The Botanic Garden
The Botanical Garden at Sultan Qaboos University was established in 1991 to be the first botanical garden in Sultanate of Oman. Since then, work is continuing to develop the garden to be an environmental window for the Arabian Peninsula plants and especially Omani plants. The garden is situated at the center of the university campus about 4.5 ha large and it is characterized by the presence of many native plants in one area comprise for approximately 40% of the garden’s plants. The garden is seeking to be one of the attractive options for those who are interested and studying the Arabic plants. The garden is divided into seven areas according to the plant taxonomy and geographical presence.
The Role of Botanic Garden
A Botanic garden is a scientific front, where plants are classified based on the species, family and order to which they belong. The botanic gardens are considered as a reference to the researchers, students and amateur botanists. The role of the botanic garden is:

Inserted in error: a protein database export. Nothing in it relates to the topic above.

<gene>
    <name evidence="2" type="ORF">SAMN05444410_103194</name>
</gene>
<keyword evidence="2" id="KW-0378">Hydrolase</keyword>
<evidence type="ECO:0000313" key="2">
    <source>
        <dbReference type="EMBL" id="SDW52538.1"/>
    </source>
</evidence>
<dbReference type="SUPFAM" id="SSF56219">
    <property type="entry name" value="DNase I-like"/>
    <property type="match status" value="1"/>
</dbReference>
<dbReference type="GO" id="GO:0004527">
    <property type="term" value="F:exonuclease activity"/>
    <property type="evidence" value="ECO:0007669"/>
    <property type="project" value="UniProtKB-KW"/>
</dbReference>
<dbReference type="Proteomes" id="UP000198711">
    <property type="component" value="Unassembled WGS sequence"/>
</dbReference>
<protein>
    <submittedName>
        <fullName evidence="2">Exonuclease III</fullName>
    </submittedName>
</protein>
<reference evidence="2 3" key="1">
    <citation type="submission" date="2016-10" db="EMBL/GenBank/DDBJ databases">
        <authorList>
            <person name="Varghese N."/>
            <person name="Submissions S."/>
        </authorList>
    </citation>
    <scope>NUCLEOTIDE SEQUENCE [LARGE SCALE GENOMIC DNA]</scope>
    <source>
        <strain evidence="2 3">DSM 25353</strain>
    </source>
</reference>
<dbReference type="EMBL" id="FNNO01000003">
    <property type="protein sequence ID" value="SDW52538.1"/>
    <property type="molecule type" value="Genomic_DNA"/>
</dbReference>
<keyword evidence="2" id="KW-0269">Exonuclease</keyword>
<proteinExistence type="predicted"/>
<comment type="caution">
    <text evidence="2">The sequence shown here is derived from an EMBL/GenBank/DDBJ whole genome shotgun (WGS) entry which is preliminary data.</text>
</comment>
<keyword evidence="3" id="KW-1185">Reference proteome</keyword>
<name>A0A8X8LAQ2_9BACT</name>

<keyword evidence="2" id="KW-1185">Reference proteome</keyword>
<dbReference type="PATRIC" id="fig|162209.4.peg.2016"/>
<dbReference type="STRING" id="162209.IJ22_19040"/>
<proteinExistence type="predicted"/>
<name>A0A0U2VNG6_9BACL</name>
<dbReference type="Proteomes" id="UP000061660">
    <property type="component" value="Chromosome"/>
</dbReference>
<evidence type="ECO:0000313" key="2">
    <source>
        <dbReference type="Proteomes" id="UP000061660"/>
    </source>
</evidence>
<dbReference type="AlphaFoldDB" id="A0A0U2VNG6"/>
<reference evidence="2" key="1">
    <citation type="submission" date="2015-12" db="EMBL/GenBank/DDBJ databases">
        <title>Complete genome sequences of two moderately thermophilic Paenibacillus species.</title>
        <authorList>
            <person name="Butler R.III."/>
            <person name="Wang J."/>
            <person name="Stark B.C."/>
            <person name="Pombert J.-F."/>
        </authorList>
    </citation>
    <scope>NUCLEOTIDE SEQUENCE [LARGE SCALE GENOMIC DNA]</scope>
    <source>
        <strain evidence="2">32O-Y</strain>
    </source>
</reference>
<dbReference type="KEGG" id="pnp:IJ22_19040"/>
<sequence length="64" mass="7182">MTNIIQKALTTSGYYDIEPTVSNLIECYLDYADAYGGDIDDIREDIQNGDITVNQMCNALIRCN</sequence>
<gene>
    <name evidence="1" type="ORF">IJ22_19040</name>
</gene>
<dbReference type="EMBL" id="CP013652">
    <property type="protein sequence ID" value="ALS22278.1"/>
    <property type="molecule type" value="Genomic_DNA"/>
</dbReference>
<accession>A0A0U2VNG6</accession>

- Plant identification and classification.
- Cultivation of new plant varieties.
- Scientific research related to plant, soil and environment.
- Emphasize the role of the herbarium in the advancement of plant taxonomy and systematics.
- Conservation of biodiversity and threatened species through seed bank.
Botanic Garden Sections
The idea of the nursery is based on the propagation of plants and their preservation to be planted in the botanical garden and as samples for students and researchers, and for teaching purposes. There are also research areas in the nursery, through which many students and researchers use them in their research projects.
Arboretum includes a group of trees and woody shrubs, and focuses on the Omani species like Ghaf trees and Sumer, in addition to the tropical trees and non-tropical trees in several regions. The arboretum design shows the ways that were used by the trees like shade, food for livestock as well as a fence for protection.